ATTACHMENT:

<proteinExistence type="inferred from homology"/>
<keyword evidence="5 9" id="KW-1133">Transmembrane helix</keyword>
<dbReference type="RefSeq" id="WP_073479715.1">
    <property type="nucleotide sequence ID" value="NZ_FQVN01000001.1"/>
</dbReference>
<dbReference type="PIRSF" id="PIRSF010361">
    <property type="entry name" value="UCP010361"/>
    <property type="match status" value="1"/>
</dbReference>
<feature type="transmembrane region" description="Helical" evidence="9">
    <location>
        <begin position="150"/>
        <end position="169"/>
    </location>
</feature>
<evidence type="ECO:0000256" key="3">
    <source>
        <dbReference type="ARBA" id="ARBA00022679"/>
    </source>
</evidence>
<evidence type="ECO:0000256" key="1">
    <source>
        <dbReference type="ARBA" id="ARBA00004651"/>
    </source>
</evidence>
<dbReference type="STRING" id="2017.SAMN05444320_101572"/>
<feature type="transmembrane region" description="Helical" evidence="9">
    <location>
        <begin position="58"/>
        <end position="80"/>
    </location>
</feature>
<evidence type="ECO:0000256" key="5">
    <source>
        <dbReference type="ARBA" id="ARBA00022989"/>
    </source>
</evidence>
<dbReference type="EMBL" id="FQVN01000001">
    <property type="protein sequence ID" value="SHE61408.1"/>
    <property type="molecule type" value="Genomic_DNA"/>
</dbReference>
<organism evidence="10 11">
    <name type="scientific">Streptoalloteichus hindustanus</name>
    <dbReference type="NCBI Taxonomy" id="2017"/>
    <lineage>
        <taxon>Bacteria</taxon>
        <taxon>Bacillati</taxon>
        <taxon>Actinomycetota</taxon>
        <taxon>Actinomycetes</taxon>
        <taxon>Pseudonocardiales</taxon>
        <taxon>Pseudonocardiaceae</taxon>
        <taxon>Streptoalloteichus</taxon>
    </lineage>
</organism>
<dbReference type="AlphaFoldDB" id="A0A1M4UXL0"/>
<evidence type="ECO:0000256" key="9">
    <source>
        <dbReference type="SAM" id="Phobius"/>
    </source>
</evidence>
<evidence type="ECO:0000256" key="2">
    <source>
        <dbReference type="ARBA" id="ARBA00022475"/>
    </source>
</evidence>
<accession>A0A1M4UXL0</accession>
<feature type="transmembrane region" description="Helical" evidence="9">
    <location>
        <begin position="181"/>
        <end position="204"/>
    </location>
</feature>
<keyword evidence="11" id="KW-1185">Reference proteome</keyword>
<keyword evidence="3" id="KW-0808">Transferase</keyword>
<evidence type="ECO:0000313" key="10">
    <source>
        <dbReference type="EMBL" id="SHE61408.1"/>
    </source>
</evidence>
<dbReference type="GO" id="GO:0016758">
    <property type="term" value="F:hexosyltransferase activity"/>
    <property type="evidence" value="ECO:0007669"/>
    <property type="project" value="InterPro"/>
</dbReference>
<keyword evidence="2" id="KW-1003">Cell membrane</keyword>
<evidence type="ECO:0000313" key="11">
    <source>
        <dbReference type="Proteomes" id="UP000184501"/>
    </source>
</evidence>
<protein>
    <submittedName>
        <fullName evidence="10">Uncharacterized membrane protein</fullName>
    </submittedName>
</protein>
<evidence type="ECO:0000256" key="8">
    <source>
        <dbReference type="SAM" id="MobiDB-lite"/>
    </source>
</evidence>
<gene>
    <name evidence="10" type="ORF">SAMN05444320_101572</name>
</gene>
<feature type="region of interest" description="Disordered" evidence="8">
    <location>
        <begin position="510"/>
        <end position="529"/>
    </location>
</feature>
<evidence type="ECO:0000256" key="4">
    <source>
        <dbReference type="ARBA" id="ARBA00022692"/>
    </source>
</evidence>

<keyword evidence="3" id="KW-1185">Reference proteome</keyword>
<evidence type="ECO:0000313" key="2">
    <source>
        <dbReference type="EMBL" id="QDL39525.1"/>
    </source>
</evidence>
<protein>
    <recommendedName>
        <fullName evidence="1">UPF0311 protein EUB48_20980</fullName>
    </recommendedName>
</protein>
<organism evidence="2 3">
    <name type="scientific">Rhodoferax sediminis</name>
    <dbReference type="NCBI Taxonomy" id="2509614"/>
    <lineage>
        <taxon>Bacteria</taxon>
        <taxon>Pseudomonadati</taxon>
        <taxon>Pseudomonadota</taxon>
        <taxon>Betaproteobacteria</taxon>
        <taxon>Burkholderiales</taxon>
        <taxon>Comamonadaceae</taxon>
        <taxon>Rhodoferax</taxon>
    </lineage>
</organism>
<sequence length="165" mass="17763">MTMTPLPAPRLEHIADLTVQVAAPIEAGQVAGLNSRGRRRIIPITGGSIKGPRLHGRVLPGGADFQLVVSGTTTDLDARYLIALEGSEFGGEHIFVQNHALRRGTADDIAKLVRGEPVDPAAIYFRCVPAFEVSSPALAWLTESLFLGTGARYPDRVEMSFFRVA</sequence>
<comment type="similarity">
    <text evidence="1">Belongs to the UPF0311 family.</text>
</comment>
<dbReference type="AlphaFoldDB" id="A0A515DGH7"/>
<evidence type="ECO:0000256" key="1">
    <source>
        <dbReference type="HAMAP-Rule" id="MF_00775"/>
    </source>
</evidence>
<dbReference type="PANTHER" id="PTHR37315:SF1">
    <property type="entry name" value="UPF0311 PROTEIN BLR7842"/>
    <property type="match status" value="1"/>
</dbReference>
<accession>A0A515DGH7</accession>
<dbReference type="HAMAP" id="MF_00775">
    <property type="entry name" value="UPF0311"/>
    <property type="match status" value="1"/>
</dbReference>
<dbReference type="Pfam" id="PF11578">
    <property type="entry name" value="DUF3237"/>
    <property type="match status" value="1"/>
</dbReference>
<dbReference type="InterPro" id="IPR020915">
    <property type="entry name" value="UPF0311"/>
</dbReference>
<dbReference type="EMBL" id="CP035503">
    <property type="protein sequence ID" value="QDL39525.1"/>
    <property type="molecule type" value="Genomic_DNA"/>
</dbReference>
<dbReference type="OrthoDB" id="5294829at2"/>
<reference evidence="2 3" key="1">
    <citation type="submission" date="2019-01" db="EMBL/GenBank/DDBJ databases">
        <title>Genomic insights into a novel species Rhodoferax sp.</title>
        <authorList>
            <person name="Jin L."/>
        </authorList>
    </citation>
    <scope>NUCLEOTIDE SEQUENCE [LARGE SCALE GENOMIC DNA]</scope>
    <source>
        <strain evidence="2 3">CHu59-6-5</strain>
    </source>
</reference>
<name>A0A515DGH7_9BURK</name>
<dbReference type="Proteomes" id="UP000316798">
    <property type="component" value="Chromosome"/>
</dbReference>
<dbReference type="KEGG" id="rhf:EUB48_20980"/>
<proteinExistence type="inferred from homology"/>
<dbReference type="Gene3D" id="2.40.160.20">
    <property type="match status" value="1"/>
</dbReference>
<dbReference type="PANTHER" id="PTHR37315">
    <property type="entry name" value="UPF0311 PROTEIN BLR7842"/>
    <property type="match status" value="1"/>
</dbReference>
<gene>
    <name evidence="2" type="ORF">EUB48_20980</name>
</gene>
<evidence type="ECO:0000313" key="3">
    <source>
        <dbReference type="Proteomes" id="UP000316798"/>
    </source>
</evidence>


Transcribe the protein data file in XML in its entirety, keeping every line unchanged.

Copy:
<proteinExistence type="inferred from homology"/>
<keyword evidence="5 9" id="KW-1133">Transmembrane helix</keyword>
<dbReference type="RefSeq" id="WP_073479715.1">
    <property type="nucleotide sequence ID" value="NZ_FQVN01000001.1"/>
</dbReference>
<dbReference type="PIRSF" id="PIRSF010361">
    <property type="entry name" value="UCP010361"/>
    <property type="match status" value="1"/>
</dbReference>
<feature type="transmembrane region" description="Helical" evidence="9">
    <location>
        <begin position="150"/>
        <end position="169"/>
    </location>
</feature>
<evidence type="ECO:0000256" key="3">
    <source>
        <dbReference type="ARBA" id="ARBA00022679"/>
    </source>
</evidence>
<evidence type="ECO:0000256" key="1">
    <source>
        <dbReference type="ARBA" id="ARBA00004651"/>
    </source>
</evidence>
<dbReference type="STRING" id="2017.SAMN05444320_101572"/>
<feature type="transmembrane region" description="Helical" evidence="9">
    <location>
        <begin position="58"/>
        <end position="80"/>
    </location>
</feature>
<evidence type="ECO:0000256" key="5">
    <source>
        <dbReference type="ARBA" id="ARBA00022989"/>
    </source>
</evidence>
<dbReference type="EMBL" id="FQVN01000001">
    <property type="protein sequence ID" value="SHE61408.1"/>
    <property type="molecule type" value="Genomic_DNA"/>
</dbReference>
<organism evidence="10 11">
    <name type="scientific">Streptoalloteichus hindustanus</name>
    <dbReference type="NCBI Taxonomy" id="2017"/>
    <lineage>
        <taxon>Bacteria</taxon>
        <taxon>Bacillati</taxon>
        <taxon>Actinomycetota</taxon>
        <taxon>Actinomycetes</taxon>
        <taxon>Pseudonocardiales</taxon>
        <taxon>Pseudonocardiaceae</taxon>
        <taxon>Streptoalloteichus</taxon>
    </lineage>
</organism>
<dbReference type="AlphaFoldDB" id="A0A1M4UXL0"/>
<evidence type="ECO:0000256" key="9">
    <source>
        <dbReference type="SAM" id="Phobius"/>
    </source>
</evidence>
<evidence type="ECO:0000256" key="2">
    <source>
        <dbReference type="ARBA" id="ARBA00022475"/>
    </source>
</evidence>
<accession>A0A1M4UXL0</accession>
<feature type="transmembrane region" description="Helical" evidence="9">
    <location>
        <begin position="181"/>
        <end position="204"/>
    </location>
</feature>
<keyword evidence="11" id="KW-1185">Reference proteome</keyword>
<keyword evidence="3" id="KW-0808">Transferase</keyword>
<evidence type="ECO:0000313" key="10">
    <source>
        <dbReference type="EMBL" id="SHE61408.1"/>
    </source>
</evidence>
<dbReference type="GO" id="GO:0016758">
    <property type="term" value="F:hexosyltransferase activity"/>
    <property type="evidence" value="ECO:0007669"/>
    <property type="project" value="InterPro"/>
</dbReference>
<keyword evidence="2" id="KW-1003">Cell membrane</keyword>
<evidence type="ECO:0000313" key="11">
    <source>
        <dbReference type="Proteomes" id="UP000184501"/>
    </source>
</evidence>
<protein>
    <submittedName>
        <fullName evidence="10">Uncharacterized membrane protein</fullName>
    </submittedName>
</protein>
<evidence type="ECO:0000256" key="8">
    <source>
        <dbReference type="SAM" id="MobiDB-lite"/>
    </source>
</evidence>
<gene>
    <name evidence="10" type="ORF">SAMN05444320_101572</name>
</gene>
<feature type="region of interest" description="Disordered" evidence="8">
    <location>
        <begin position="510"/>
        <end position="529"/>
    </location>
</feature>
<evidence type="ECO:0000256" key="4">
    <source>
        <dbReference type="ARBA" id="ARBA00022692"/>
    </source>
</evidence>

<keyword evidence="3" id="KW-1185">Reference proteome</keyword>
<evidence type="ECO:0000313" key="2">
    <source>
        <dbReference type="EMBL" id="QDL39525.1"/>
    </source>
</evidence>
<protein>
    <recommendedName>
        <fullName evidence="1">UPF0311 protein EUB48_20980</fullName>
    </recommendedName>
</protein>
<organism evidence="2 3">
    <name type="scientific">Rhodoferax sediminis</name>
    <dbReference type="NCBI Taxonomy" id="2509614"/>
    <lineage>
        <taxon>Bacteria</taxon>
        <taxon>Pseudomonadati</taxon>
        <taxon>Pseudomonadota</taxon>
        <taxon>Betaproteobacteria</taxon>
        <taxon>Burkholderiales</taxon>
        <taxon>Comamonadaceae</taxon>
        <taxon>Rhodoferax</taxon>
    </lineage>
</organism>
<sequence length="165" mass="17763">MTMTPLPAPRLEHIADLTVQVAAPIEAGQVAGLNSRGRRRIIPITGGSIKGPRLHGRVLPGGADFQLVVSGTTTDLDARYLIALEGSEFGGEHIFVQNHALRRGTADDIAKLVRGEPVDPAAIYFRCVPAFEVSSPALAWLTESLFLGTGARYPDRVEMSFFRVA</sequence>
<comment type="similarity">
    <text evidence="1">Belongs to the UPF0311 family.</text>
</comment>
<dbReference type="AlphaFoldDB" id="A0A515DGH7"/>
<evidence type="ECO:0000256" key="1">
    <source>
        <dbReference type="HAMAP-Rule" id="MF_00775"/>
    </source>
</evidence>
<dbReference type="PANTHER" id="PTHR37315:SF1">
    <property type="entry name" value="UPF0311 PROTEIN BLR7842"/>
    <property type="match status" value="1"/>
</dbReference>
<accession>A0A515DGH7</accession>
<dbReference type="HAMAP" id="MF_00775">
    <property type="entry name" value="UPF0311"/>
    <property type="match status" value="1"/>
</dbReference>
<dbReference type="Pfam" id="PF11578">
    <property type="entry name" value="DUF3237"/>
    <property type="match status" value="1"/>
</dbReference>
<dbReference type="InterPro" id="IPR020915">
    <property type="entry name" value="UPF0311"/>
</dbReference>
<dbReference type="EMBL" id="CP035503">
    <property type="protein sequence ID" value="QDL39525.1"/>
    <property type="molecule type" value="Genomic_DNA"/>
</dbReference>
<dbReference type="OrthoDB" id="5294829at2"/>
<reference evidence="2 3" key="1">
    <citation type="submission" date="2019-01" db="EMBL/GenBank/DDBJ databases">
        <title>Genomic insights into a novel species Rhodoferax sp.</title>
        <authorList>
            <person name="Jin L."/>
        </authorList>
    </citation>
    <scope>NUCLEOTIDE SEQUENCE [LARGE SCALE GENOMIC DNA]</scope>
    <source>
        <strain evidence="2 3">CHu59-6-5</strain>
    </source>
</reference>
<name>A0A515DGH7_9BURK</name>
<dbReference type="Proteomes" id="UP000316798">
    <property type="component" value="Chromosome"/>
</dbReference>
<dbReference type="KEGG" id="rhf:EUB48_20980"/>
<proteinExistence type="inferred from homology"/>
<dbReference type="Gene3D" id="2.40.160.20">
    <property type="match status" value="1"/>
</dbReference>
<dbReference type="PANTHER" id="PTHR37315">
    <property type="entry name" value="UPF0311 PROTEIN BLR7842"/>
    <property type="match status" value="1"/>
</dbReference>
<gene>
    <name evidence="2" type="ORF">EUB48_20980</name>
</gene>
<evidence type="ECO:0000313" key="3">
    <source>
        <dbReference type="Proteomes" id="UP000316798"/>
    </source>
</evidence>